In the wake of Anna Taylor-Joy’s Golden Globe win, Aoife Rooney takes a look at her career so far.
What marked her biggest year to date, Anya Taylor-Joy commenced 2020 by breathing new life into Emma, and bookended it with her most acclaimed role yet, as Beth Harmon in The Queen’s Gambit. Taylor-Joy has received critical acclaim for both roles, most recently becoming the first Latina to win the Best Actress Golden Globe in a Limited Series. She was also nominated for her title role in Emma at the same ceremony.
It may be hard to believe that the Argentine-British actress starred in her first movie only six years ago: Robert Eggers’ The Witch, for which her performance was praised. The following year, she was catapulted closer to household name territory with her role in M. Night Shyamalan’s second instalment of the Unbreakable series, Split. Fast forward to late 2020, The Queen’s Gambit sets the record as the most-watched Netflix Original with over 60 million viewers, a feat which was later eclipsed by Bridgerton. The fact that a show focussing on chess could hold such a title is testament to the screen presence of Taylor-Joy and the vibrancy and fervour with which she equips all of her characters.
Taylor-Joy was born in Miami in 1996 and then moved to Argentina where she stayed for six years before settling in London. Taylor-Joy protested the move so much so that she refused to learn English for two years before giving in. The actress has cited films to be one of the factors contributing to her learning of the language. Taylor-Joy was scouted by a modelling agency while walking her dog when she was 15, and it was through this encounter that she was able to pivot her focus towards acting.
Despite receiving recognition for her role in The Witch, it was her portrayal of Casey Cooke in Split that really cemented her face in the minds of movie-watchers. The role saw Taylor-Joy tackle the challenge of paying a kidnap victim at the hands of ‘Barry’ (James McEvoy) a man dealing with a dissociative identity disorder. Taylor-Joy’s character encounters the 23 different faces of one man, and in doing so, cemented her talent as one of the most highly sought-after actresses in the industry. While the film is primarily centred around McAvoy’s character, Taylor-Joy manages to compel the viewer’s attention - her ability to switch demeanour depending on which personality she is talking to as impressive as McAvoy’s ability to embody them. Since then, Taylor-Joy has been as busy as any relatively new actor could ever hope for. So far in 2021 alone, the actress is linked to three projects, including Last Night in Soho, directed by Edgar Wright, starring alongside Thomasin McKenzie, Matt Smith and Terence Stamp.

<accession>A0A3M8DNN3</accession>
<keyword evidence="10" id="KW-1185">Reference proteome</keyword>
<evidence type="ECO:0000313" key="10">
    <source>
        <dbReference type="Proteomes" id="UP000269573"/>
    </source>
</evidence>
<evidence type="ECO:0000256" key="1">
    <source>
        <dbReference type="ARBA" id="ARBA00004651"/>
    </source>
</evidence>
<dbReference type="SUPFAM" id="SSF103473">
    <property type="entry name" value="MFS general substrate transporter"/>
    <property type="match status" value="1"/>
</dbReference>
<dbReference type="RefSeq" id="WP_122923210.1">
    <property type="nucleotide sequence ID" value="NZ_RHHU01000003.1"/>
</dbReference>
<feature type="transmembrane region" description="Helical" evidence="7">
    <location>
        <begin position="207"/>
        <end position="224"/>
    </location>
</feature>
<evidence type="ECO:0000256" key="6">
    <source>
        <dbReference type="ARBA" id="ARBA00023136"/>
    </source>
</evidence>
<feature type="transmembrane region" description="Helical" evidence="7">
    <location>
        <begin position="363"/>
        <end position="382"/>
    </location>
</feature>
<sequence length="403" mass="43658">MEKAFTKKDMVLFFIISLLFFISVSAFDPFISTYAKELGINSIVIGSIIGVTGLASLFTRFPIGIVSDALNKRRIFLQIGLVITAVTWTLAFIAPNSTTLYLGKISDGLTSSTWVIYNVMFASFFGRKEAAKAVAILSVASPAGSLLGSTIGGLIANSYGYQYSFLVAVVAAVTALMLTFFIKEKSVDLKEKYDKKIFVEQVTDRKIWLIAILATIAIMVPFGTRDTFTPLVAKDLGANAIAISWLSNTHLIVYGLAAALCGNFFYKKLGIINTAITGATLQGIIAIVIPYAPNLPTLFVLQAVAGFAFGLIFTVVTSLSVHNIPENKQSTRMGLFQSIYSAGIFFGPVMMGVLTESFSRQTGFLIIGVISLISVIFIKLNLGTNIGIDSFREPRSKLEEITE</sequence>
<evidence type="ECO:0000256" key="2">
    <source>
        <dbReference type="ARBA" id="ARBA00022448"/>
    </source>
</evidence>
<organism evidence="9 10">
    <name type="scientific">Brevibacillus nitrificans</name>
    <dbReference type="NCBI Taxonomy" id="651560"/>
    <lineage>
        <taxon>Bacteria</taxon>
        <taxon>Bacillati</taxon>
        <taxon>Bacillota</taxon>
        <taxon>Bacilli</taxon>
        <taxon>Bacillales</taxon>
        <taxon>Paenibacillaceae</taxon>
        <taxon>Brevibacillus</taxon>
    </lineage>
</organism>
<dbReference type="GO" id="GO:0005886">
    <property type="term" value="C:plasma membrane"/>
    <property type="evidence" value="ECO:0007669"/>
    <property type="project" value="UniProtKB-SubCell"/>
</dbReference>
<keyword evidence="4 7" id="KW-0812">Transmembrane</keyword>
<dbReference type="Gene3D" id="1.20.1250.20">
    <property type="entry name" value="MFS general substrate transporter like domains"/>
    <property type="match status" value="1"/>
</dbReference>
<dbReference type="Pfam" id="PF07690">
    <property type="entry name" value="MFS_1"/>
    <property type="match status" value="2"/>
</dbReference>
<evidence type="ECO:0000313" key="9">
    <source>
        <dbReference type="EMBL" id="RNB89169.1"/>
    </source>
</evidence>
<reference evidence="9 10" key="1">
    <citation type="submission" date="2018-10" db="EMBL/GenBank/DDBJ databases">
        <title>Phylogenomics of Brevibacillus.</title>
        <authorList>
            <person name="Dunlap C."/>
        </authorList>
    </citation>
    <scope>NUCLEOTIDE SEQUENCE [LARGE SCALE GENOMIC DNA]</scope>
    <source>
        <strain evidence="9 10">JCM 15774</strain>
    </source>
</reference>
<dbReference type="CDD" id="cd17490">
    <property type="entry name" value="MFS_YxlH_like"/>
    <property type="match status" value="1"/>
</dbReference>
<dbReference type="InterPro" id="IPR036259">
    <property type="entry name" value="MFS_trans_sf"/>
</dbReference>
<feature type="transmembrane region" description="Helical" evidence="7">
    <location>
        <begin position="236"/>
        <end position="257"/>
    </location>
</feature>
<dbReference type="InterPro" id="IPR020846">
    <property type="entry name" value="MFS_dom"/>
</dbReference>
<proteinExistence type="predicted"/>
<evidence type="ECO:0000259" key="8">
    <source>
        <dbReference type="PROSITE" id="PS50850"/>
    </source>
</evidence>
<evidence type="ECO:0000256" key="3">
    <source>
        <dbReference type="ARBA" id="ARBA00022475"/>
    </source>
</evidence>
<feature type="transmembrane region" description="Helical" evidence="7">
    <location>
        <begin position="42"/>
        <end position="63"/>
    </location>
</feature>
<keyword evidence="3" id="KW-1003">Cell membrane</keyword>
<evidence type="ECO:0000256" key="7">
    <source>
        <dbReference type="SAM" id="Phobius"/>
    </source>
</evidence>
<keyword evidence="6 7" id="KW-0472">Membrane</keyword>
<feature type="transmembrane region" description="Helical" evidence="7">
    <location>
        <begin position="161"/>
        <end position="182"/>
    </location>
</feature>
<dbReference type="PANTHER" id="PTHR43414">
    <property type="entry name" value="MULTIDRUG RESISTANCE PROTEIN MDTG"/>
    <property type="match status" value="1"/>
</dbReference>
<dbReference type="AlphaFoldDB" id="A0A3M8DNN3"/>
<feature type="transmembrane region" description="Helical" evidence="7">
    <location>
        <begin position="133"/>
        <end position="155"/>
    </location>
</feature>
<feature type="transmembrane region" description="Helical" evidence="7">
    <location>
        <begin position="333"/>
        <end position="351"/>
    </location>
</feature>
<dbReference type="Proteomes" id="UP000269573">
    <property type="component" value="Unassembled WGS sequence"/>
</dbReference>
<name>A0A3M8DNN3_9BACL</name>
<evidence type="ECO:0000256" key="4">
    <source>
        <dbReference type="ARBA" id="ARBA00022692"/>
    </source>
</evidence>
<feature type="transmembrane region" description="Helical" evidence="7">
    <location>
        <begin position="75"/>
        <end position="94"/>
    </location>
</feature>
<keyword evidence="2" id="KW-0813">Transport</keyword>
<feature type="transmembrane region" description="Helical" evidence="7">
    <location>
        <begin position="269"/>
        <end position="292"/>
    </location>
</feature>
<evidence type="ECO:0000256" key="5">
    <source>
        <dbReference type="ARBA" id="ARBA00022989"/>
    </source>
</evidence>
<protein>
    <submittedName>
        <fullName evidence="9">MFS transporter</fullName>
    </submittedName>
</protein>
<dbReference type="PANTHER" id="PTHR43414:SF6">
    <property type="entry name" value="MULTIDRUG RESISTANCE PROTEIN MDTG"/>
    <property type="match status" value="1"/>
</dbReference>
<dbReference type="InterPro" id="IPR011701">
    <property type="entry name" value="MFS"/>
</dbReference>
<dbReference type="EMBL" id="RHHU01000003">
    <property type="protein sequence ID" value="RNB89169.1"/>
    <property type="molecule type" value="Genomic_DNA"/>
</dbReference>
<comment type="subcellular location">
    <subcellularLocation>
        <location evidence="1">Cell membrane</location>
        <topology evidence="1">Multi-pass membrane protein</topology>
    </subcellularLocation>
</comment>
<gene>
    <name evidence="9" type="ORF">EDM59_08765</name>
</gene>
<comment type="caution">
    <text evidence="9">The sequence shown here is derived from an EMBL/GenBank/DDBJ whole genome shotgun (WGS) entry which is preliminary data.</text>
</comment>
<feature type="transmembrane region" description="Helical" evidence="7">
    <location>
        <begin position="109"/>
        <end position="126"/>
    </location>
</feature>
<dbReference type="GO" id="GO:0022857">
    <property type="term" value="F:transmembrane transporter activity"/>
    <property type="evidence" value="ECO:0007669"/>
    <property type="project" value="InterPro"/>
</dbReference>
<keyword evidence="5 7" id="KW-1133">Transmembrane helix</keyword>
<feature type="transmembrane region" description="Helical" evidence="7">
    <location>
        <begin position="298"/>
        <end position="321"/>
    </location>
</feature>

Around the release of Emma, which saw Taylor-Joy in a singular leading lady role for the first time, there was understandably more coverage of the actress as it was not a big ensemble cast. While completing press for the film, she spoke of her anxieties in taking on the role; ‘I am the first ugly Emma and I can’t do this.’ One of the things that makes Taylor-Joy so endearing is how inherently likeable she is, unlike many successful young people in the industry, who defend their place not with talent but with connections or circumstance. Taylor-Joy is quite the opposite. She has proven herself to experience levels of imposter syndrome that we are all familiar with.
If one were to only look at the actress's two most popular recent projects, it gives an excellent indication of the courage and foresight she expels in booking roles. Emma was a considerable challenge in the name alone; it has been done before and done well. Gwyneth Paltrow played the role the same year Taylor-Joy was born, many undoubtedly arguing that, like many remakes of classics, there was no need to try and get yet more mileage from the classic Austen text. Despite concerns, it is now Taylor-Joy’s smirk that comes to mind when the infamous character is mentioned, her somewhat wildcard casting cementing her as a serious name in Hollywood.
The same success was applied to The Queen’s Gambit, only tenfold. Again, from Taylor-Joy’s perspective, the role was a risk. While there are clear advantages to the role (a singular leading role promoted and financed by one of the streaming giants), it was still about chess, in the 1960s, from a female perspective. While the numbers clearly dissolve any doubt over the series' success, there is always some doubt that a niche concept might flop. It is undoubtedly arguable that the main reason that not only did that not happen, and in fact was resoundingly successful, was that Taylor-Joy embodied Beth Harmon so well. Her portrayal of everything from isolation and addiction, to solidarity and triumph, lends itself so eloquently to the game of chess that it is not surprising that chess playing websites saw unprecedented increases in traffic.
One of the things that makes Taylor-Joy so attractive to a casting director is her ability to be unassuming if need be. She has the unique ability to blend in when she wants to on-screen, making her presence all the more known when she decides to do so. This was seen so expertly throughout The Queen’s Gambit: her ability to sit back and assume a dignified, self-assured stature, only to make sure everyone in the room was aware of her presence when she decided she wanted to be seen.
While it is clear from her work that Anya Taylor-Joy is an unparalleled talent, she is merely getting started. The actress is cited to be currently filming an untitled David O. Russell film, which is rumoured to be out later this year. She is one of the busiest actors in the industry at the moment, a fact that is unlikely to change any time soon.